45 Concussion MOI: Direct blow to head Contra coup vs coup injury Acceleration/deceleration/rotation forces that shake the brain within the skull

46 Concussion

47 S/S: Headache “pressure in head” neck pain nausea or vomiting Dizziness Blurred vision Balance problems Sensitivity to light Sensitivity to noise Feeling slowed down Feeling like “in a fog“ “Don’t feel right” Difficulty concentrating Difficulty remembering Fatigue or low energy Confusion Drowsiness trouble falling asleep more emotional irritability Sadness nervous or Anxious Amnesia Etc., etc., etc.

48 Concussion Care: Remove from activity until all symptoms clear With LOC, send to ER Seek medical attention if symptoms remain Physician clearance to return to activity

49 Concussion

50 Post concussion syndrome Persistent symptoms after initial concussion Symptoms include headache, dizziness, nausea, tinnitus, confusion, inability to concentrate, fatigue Can last up to a couple weeks or longer Cannot participate until all symptoms are clear

51 Second Impact Syndrome Damage from concussions and brain injury is cumulative Occurs as result in rapid swelling of brain following a 2 nd head injury sustained prior to symptoms of 1 st concussion being resolved 2 nd blow can be minor Most likely to occur in athletes under 20 years old

52 Second impact syndrome S/S: “stunned” Walk off field on own power Lose consciousness soon after—lead to coma Dilated pupils Loss of eye movement Respiratory failure MORTALITY rate----50%

53 Second impact syndrome Care: Call 911 Life threatening emergency that should be dealt with w/in 5 minutes in an ER PREVENTION is the best care

54 Intracranial Hematoma Severe bleeding w/in the brain Intracerebral bleeding Hematoma caused increase in pressure on brain Rapid death can occur MOI: direct blow to head or head striking an immoveable object Temporal or parietal regions are more vulnerable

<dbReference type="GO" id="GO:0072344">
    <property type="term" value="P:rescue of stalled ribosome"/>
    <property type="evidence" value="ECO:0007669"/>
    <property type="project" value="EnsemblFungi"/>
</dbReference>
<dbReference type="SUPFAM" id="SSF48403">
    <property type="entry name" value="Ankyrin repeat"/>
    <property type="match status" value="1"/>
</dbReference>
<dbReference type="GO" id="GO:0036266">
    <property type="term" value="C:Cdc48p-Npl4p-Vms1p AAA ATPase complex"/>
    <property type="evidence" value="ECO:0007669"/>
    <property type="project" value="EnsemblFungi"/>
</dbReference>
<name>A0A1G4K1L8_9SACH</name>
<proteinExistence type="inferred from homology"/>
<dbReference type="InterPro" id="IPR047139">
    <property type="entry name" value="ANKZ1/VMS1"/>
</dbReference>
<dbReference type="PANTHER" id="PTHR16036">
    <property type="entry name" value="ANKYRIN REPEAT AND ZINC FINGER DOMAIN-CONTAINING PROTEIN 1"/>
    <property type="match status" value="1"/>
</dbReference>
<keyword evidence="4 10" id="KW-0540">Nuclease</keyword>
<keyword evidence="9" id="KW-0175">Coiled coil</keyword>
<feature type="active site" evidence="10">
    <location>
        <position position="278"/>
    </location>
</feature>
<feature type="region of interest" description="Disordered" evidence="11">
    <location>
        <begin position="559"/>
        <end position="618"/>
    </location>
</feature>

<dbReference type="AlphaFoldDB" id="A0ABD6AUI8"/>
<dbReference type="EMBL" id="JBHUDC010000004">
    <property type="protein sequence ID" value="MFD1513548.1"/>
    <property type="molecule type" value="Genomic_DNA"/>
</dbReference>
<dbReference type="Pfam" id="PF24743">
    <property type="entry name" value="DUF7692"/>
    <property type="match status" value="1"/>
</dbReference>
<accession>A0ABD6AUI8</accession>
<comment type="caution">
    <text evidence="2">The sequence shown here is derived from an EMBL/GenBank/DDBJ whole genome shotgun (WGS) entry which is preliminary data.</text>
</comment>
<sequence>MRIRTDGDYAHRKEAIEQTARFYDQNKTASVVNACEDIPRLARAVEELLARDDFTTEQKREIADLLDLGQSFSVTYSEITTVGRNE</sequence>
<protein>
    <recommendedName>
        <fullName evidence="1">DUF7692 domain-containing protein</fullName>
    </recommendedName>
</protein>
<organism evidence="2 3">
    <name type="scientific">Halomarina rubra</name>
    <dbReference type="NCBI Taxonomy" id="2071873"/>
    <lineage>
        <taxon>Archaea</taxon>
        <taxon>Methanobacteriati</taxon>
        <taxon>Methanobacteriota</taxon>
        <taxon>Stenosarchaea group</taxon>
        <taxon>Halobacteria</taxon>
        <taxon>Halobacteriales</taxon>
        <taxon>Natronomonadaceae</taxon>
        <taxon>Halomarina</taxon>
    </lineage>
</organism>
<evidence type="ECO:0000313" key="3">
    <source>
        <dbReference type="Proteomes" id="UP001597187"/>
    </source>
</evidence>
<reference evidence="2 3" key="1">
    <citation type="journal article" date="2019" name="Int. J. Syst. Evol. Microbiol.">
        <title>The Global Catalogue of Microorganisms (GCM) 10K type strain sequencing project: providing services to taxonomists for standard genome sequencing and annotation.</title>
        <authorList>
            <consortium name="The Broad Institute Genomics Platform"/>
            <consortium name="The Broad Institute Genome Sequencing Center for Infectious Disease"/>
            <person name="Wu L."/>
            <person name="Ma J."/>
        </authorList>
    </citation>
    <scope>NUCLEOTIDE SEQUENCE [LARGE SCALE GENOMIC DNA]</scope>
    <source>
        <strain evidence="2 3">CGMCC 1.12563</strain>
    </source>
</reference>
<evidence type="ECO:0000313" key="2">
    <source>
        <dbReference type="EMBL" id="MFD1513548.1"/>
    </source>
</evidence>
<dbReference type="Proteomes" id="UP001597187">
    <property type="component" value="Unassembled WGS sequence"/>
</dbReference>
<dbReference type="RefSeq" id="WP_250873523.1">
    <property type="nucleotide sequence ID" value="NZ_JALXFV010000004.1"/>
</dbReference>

55 Intracranial hematoma S/S: will vary LOC Headache Dizziness Nausea Possible paralysis Increased blood pressure Decreased pulse rate

56 Intracranial hematoma Care: Call 911 Monitor athlete Perform any life saving skills necessary until EMS arrives

57 Intracranial hematoma

58 Epidural Hematoma Tear in meningeal arteries that are embedded in bony grooves of skull Formation of hematoma very quickly due to arterial blood pressure

59 Epidural hematoma MOI: Blow to head Results of skull frature

60 Epidural hematoma S/S: LOC After regaining consciousness, may appear completely lucid w/ no symptoms of head injury Symptoms of concussion can appear and gradually worsen Later---decreased level of consciousness, neck rigidity, decreased respiration & pulse rate, convulsions

61 Epidural Hematoma LIFE-THREATENING Care: Call 911 Monitor athlete Live saving skills as necessary

62 Epidural Hematoma

63 Subdural Hematoma Occurs more frequently Involves venous bleeding S/S will appear more slowly—after hours or even days

64 Subdural hematoma MOI: Acceleration/deceleration forces that tear blood vessels that bridge the dura mater and brain

65 Subdural hematoma S/S: LOC Dilation of one pupil (unequal) usually on same side as injury Headache Nausea Sleepiness Other concussion symptoms

66 Subdural hematoma Care: Call 911 Monitor athlete Life saving skills as necessary

67 Subdural hematoma

68 Comparison of the 3 hematomas

69 Scalp injuries Lacerations Abrasions Contusions hematomas

70 Scalp Injuries Mxn: Blunt or penetrating trauma S/S: Complaints of being hit, bleeding, open wound, deformity (bump) Care: Control bleeding, clean wound, refer for sutures if more that ½” long and 1/8” deep Watch for infection

71 Scalp wounds